5 Oct 2010

Child benefit cuts ‘insulting’

As calls grow for the Government to re-think plans to axe child benefit for higher-rate tax payers, Channel 4 News speaks to one mum who describes the idea as insulting.

There is literally nothing, not a single incentive to being a mother staying at home looking after your children. Poppy Pickles

Poppy Pickles is a mother of two from south east London.

The 29-year old is a stay at home mum and has been since the birth of her son almost six years ago.

Poppy, whose husband will soon earn just over the £44,000 threshold, told Channel 4 News that proposals to scrap child benefit for higher rate taxpayers are “insulting” to full-time mothers: “There is literally nothing, not a single incentive to being a mother staying at home looking after your children. It doesn’t have to be for ever but just for those few years while they’re little.

“I was speaking to a mother at playgroup who said she was disgusted. Suddenly mothers are waking up and going, hang on, child benefit actually goes quite a long way when you’re forking out on clothes and shoes every week.”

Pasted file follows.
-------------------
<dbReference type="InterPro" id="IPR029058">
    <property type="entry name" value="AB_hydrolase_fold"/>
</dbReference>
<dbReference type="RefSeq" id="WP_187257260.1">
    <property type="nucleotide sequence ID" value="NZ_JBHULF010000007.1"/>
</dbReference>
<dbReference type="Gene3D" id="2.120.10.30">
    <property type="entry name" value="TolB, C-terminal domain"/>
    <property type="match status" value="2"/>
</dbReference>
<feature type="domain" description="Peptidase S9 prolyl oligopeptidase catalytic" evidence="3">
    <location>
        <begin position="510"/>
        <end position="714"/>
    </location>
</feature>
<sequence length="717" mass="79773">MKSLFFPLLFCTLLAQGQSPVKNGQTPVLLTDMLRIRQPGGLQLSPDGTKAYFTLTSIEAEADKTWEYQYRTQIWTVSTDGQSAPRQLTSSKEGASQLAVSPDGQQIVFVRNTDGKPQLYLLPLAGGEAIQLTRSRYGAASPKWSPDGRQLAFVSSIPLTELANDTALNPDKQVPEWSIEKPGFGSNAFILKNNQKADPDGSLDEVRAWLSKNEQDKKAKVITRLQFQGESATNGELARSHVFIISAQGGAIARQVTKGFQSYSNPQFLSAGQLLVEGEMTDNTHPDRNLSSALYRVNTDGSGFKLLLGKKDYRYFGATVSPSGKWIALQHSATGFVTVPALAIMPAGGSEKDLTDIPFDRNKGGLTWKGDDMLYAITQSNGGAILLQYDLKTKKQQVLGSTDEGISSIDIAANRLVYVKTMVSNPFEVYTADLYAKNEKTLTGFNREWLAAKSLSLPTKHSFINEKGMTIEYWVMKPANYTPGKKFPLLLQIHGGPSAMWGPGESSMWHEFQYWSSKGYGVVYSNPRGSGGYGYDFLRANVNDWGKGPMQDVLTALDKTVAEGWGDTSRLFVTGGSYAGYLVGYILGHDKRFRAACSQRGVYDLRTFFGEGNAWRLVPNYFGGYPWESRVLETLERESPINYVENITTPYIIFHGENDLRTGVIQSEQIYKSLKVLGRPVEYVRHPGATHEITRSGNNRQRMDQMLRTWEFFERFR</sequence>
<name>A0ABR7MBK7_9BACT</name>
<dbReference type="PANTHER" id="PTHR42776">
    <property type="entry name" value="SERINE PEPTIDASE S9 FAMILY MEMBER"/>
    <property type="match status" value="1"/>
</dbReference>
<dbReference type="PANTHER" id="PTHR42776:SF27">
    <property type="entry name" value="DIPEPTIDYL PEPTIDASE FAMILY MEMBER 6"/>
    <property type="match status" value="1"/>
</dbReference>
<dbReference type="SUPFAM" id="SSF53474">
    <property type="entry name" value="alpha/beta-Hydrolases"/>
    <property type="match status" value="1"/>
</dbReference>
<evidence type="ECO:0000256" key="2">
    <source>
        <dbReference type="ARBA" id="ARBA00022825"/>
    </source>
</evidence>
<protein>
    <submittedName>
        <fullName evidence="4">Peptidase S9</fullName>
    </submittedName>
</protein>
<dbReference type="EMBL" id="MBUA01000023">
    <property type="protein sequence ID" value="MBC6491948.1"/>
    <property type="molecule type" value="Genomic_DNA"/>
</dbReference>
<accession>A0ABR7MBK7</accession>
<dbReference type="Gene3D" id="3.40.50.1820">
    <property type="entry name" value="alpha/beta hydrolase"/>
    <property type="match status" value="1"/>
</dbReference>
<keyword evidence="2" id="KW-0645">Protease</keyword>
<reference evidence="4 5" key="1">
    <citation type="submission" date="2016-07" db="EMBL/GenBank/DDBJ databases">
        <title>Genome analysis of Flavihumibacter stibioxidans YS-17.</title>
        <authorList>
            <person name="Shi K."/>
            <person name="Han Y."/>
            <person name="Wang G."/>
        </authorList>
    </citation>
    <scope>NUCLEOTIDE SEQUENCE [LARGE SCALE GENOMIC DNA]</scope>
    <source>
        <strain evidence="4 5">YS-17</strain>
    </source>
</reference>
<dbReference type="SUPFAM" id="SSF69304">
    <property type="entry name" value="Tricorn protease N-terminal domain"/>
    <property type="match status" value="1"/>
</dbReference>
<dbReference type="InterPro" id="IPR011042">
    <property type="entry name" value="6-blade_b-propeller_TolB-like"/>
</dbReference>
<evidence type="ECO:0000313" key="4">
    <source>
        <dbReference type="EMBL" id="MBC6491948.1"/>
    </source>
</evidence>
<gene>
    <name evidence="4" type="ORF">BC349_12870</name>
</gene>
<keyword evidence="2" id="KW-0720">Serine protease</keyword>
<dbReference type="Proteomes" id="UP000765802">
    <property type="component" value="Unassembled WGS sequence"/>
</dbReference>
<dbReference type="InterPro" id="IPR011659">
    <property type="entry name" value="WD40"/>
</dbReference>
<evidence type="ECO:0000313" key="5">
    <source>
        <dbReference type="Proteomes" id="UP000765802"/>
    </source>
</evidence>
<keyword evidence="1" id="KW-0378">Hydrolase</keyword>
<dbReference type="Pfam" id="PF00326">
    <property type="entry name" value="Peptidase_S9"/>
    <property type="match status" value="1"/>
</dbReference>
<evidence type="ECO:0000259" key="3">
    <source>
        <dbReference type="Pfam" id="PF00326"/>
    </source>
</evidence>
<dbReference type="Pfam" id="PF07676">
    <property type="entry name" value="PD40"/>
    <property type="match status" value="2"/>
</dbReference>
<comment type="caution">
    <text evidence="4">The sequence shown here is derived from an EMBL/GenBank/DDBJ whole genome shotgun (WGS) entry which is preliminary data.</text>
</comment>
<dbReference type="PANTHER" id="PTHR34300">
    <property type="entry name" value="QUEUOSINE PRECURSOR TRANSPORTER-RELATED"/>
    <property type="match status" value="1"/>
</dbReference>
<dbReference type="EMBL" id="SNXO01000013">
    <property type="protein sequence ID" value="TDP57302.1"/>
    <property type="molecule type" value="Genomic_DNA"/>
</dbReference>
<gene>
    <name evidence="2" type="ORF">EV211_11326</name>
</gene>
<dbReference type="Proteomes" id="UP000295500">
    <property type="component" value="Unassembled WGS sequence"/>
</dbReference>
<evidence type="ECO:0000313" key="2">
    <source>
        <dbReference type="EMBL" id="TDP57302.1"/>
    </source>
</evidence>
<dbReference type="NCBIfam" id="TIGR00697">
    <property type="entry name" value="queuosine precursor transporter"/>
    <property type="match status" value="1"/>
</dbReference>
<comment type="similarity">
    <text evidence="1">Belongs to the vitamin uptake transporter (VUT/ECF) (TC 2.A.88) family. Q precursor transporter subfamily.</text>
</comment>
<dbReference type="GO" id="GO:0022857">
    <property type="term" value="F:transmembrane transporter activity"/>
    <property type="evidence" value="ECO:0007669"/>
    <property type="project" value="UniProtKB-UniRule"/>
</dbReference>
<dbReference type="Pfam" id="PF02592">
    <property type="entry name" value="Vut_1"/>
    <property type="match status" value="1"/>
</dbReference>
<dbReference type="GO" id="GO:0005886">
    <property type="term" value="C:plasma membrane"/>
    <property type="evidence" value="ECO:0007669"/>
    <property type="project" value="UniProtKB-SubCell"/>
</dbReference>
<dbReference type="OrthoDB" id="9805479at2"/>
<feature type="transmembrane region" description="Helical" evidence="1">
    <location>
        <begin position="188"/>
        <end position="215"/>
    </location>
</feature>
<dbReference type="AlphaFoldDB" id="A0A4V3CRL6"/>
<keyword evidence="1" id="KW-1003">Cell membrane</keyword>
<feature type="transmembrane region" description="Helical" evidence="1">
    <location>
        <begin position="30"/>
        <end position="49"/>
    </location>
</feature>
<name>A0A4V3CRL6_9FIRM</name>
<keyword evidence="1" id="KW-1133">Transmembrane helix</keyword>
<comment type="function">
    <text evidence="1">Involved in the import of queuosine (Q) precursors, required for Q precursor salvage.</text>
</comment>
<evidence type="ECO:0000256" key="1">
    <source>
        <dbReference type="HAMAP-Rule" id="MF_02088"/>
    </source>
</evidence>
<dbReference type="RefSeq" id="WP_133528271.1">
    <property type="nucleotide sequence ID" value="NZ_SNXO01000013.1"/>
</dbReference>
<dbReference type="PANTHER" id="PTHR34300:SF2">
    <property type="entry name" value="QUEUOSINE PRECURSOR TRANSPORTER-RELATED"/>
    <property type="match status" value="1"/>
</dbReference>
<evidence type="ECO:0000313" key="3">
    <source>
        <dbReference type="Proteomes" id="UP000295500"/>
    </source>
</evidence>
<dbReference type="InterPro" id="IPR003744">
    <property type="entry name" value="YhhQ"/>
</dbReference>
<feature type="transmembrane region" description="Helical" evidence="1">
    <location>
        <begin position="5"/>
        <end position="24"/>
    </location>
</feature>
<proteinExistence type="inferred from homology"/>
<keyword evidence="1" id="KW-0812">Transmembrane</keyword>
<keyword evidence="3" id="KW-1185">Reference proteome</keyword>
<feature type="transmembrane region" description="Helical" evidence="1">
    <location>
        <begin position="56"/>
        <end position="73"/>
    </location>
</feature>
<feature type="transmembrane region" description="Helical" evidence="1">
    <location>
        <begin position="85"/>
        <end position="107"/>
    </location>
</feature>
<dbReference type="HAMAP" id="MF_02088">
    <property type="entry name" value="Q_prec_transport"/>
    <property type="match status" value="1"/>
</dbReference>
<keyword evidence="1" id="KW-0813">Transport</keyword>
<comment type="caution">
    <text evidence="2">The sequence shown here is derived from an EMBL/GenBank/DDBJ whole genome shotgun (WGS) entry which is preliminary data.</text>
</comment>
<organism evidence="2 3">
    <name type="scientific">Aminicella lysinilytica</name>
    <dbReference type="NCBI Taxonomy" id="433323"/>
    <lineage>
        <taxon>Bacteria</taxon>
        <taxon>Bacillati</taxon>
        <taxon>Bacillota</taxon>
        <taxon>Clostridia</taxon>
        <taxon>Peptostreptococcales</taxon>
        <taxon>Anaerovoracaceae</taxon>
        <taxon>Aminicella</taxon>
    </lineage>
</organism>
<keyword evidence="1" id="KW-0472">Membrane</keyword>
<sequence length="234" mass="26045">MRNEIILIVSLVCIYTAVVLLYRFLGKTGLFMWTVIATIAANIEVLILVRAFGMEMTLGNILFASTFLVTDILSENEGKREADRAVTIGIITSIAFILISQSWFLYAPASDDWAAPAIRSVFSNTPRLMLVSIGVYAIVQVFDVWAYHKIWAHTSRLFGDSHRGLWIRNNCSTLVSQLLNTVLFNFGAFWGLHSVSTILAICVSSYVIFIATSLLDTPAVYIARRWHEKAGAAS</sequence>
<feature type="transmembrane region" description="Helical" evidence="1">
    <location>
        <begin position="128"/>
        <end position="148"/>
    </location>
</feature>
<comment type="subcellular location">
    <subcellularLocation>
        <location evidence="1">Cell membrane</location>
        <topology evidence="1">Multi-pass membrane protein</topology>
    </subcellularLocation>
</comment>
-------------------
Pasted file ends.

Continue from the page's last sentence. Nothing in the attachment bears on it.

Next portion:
The Conservatives advertising their family-friendly policies

There are concerns within the Conservative party that the policy will adversely affect its core vote.

Poppy Pickles has voted Conservative in some previous elections: “This goes against what they’ve said in the past. There’s definitely been a feeling from the Tories that Labour has pushed a lot of mothers back to work…there was definitely a feeling that the Tories were going to support choice, but at the moment it doesn’t seem like they are.”

The Institute for Fiscal Studies has said that some could regard the policy as “unfair” because it favours families with two incomes, rather than those where one parent stays at home to look after the children.

That is a sentiment Poppy agrees with: “It just shows how work is valued and care isn’t. It’s unfair, obviously unfair, glaringly so.”

Hours after George Osborne announced the plans, the Children’s Minister Tim Loughton indicated the policy could be revised.

He told Channel 4 News: “If there are ways we can look at compensating measures for those genuinely in need that will be looked at in future budgets.

“If the thresholds need to be adjusted there’s plenty of time to look at that.”